by ESTHER SWALES, Mail online
16:01pm 5th September 2005
Compare how America coped after the hurricane to how London coped after the 7/7 bombings. On that day, the emergency services arrived there almost straightaway and Blair flew from Gleneagles in Scotland down to London.
Mail online comment: It is a humiliating admission that the world's richest nation cannot cope with a natural disaster.
The horror that we have watched unfold in New Orleans has been feared for years and could have been avoided on such a shocking scale. But now the Bush administration has been forced to beg the rest of the world for help amid chaotic scenes.
America has already spent a staggering £186billion on the Iraq conflict, yet is now unashamedly turning to Europe and the UN with requests for anything from nappies (diapers) and baby milk to forklifts and veterinarian supplies.
And of course the world has been quick to offer help. Friends and foes have rallied to the cause, shocked, naturally, by the terrible images of desperation and grief beamed around the world.
But the response also begs the question as to how many of the aid gestures are simply shrewd political moves.
Strong allies including Britain, Australia, Israel and Kuwait have leapt to help, but so have those nations demonised by the Bush administration.
Sworn US enemies such as Cuba and Venezuela - which have come under intense criticism from the Bush camp - have raced to assist with offers of doctors, aid kits and medicines. Even Iran, of Axis of Evil fame, has offered humanitarian aid.
Romania, not yet a member of the EU, is also sending two teams of medical experts.
Taking aid from the poor
But it is a disgrace that the US should accept offers of help from the poorest nations who are barely able to cope with their own disasters.
Heartbreakingly, tsunami-battered Sri Lanka and Thailand have been generous in coming forward with donations despite struggling to feed and house their own people.
Even Americans joining the debates on the Mail online message boards have voiced their disquiet at accepting aid from other nations.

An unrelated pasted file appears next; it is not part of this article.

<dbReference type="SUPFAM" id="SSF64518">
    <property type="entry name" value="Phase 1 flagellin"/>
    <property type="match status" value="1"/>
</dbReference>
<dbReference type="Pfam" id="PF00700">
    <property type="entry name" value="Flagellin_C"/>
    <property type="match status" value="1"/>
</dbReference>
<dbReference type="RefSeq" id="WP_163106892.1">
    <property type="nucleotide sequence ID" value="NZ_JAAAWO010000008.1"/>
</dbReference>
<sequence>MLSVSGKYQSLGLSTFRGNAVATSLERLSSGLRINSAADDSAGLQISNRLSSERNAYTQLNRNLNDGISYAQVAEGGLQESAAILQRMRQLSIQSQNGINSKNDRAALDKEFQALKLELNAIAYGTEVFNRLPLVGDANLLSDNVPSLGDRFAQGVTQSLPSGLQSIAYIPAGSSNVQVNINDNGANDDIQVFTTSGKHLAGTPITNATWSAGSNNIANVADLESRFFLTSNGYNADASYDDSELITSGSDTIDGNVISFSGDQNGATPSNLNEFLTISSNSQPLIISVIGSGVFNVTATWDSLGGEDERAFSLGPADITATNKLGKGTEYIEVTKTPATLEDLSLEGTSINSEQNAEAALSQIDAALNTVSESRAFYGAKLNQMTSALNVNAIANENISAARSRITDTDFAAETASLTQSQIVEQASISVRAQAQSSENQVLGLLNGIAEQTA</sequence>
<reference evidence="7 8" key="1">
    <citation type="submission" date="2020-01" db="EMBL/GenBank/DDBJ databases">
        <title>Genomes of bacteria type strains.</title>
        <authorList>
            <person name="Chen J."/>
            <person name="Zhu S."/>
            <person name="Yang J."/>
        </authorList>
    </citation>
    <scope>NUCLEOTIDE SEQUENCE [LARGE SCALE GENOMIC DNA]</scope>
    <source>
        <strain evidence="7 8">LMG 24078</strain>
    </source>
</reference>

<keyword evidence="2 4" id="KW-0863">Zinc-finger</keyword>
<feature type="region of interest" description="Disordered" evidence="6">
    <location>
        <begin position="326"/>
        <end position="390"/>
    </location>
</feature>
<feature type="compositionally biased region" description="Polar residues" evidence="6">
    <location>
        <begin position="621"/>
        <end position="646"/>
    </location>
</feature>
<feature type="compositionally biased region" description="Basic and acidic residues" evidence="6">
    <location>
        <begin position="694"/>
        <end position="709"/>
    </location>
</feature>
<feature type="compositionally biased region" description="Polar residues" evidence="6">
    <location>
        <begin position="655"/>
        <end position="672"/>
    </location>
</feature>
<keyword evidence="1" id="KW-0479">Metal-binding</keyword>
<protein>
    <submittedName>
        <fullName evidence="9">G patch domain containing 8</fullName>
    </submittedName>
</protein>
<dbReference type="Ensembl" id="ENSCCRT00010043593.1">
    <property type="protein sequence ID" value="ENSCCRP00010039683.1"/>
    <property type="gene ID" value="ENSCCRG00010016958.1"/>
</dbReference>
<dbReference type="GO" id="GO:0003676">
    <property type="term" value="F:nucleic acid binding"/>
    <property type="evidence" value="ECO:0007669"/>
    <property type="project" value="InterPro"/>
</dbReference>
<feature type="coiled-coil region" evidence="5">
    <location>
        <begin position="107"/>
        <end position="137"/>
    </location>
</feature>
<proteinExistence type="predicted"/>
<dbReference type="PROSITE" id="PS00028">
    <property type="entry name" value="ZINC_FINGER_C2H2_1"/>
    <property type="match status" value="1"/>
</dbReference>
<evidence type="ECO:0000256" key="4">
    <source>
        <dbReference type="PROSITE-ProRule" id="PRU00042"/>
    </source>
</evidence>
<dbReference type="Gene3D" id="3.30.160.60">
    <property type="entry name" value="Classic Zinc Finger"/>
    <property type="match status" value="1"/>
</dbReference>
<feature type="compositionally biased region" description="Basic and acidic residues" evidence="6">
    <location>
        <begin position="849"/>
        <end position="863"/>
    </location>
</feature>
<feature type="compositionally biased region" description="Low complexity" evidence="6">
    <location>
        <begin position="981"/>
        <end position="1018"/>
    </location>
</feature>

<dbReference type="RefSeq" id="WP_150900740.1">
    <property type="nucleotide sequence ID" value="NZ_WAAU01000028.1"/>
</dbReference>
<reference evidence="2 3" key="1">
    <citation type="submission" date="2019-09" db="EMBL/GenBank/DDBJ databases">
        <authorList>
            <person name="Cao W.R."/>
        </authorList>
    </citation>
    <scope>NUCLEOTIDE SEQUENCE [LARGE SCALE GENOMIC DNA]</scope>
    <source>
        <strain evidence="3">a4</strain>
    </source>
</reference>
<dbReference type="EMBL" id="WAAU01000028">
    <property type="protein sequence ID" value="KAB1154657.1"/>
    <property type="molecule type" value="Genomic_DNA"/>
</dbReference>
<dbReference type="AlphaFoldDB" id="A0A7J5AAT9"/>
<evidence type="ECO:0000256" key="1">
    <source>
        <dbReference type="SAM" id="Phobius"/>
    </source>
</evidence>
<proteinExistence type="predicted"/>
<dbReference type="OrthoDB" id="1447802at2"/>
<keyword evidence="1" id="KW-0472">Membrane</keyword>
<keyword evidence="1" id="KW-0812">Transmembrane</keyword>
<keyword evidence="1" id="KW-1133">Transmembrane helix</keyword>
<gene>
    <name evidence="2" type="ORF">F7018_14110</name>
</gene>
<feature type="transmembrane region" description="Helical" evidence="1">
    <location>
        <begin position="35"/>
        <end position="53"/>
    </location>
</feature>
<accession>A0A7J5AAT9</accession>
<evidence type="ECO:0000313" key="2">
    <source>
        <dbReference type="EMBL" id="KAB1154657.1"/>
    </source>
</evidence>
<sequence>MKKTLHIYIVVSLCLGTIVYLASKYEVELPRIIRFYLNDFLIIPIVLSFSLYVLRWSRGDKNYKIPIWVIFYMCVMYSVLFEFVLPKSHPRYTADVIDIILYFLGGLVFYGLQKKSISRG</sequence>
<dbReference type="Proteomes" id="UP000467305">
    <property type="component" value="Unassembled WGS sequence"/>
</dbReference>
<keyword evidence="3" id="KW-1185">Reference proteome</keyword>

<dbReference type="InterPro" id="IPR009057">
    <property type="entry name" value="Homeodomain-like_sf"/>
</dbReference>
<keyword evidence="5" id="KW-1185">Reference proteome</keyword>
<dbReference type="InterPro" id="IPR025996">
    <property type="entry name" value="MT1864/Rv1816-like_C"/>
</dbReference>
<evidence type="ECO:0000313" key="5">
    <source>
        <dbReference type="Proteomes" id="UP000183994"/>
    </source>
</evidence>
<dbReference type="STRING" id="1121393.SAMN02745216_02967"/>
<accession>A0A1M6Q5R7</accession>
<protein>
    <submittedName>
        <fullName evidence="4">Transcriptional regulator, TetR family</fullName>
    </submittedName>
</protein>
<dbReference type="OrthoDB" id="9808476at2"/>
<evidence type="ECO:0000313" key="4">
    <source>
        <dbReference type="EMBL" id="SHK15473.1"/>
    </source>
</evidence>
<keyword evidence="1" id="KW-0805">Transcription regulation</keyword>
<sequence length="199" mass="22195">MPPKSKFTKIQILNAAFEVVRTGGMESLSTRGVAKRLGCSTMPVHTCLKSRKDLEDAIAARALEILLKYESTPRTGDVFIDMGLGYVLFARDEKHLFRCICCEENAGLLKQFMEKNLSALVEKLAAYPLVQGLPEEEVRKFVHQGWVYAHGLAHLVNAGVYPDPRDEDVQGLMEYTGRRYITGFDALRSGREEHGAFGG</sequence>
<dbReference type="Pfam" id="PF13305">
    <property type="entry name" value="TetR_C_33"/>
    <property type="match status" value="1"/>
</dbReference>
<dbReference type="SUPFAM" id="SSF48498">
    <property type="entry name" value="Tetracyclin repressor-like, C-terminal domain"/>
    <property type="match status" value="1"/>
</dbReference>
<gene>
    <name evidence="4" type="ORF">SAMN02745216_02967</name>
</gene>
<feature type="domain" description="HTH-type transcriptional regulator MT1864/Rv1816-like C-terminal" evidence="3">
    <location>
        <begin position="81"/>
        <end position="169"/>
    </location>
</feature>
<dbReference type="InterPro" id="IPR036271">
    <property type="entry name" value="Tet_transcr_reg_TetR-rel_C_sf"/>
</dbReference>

As one reader wrote: "I will deeply resent it if this Bush government accepts aid from any country... I deeply appreciate the gestures of all countries involved."
President George Bush is facing mounting anger both at home and abroad for his lethargic response to the disaster. The shock we all felt as we watched families, the elderly and infirm struggling to survive winds, floods, fire, hunger and disease is now turning to anger.
Mr Bush put his summer holiday first, and stayed at his Texas ranch as hundreds of thousands of his people were plunged into the most inhumane conditions.
He is now revisiting the devastated area and has called senior politicians back from their Labour Day holiday to show some semblance of action. It is too little too late, as officials on the ground predict that thousands may have perished.
Where was the coordinated evacuation plan? Why are we hearing reports that many fleeing residents actually travelled in the direction of the storm in the absence of advice and information?
And why was such a vulnerable city left without adequate defence systems against flooding? Much-needed federal finance has been directed away from the Southeast Louisiana Urban Flood Control Project and into homeland security and the Iraq war over recent years.
Not only did President Bush react too slowly, but now he's accepting aid from Third World countries with a fraction of his spending power. This catastrophe happened on the watch of the most powerful man in the world and he should be ashamed.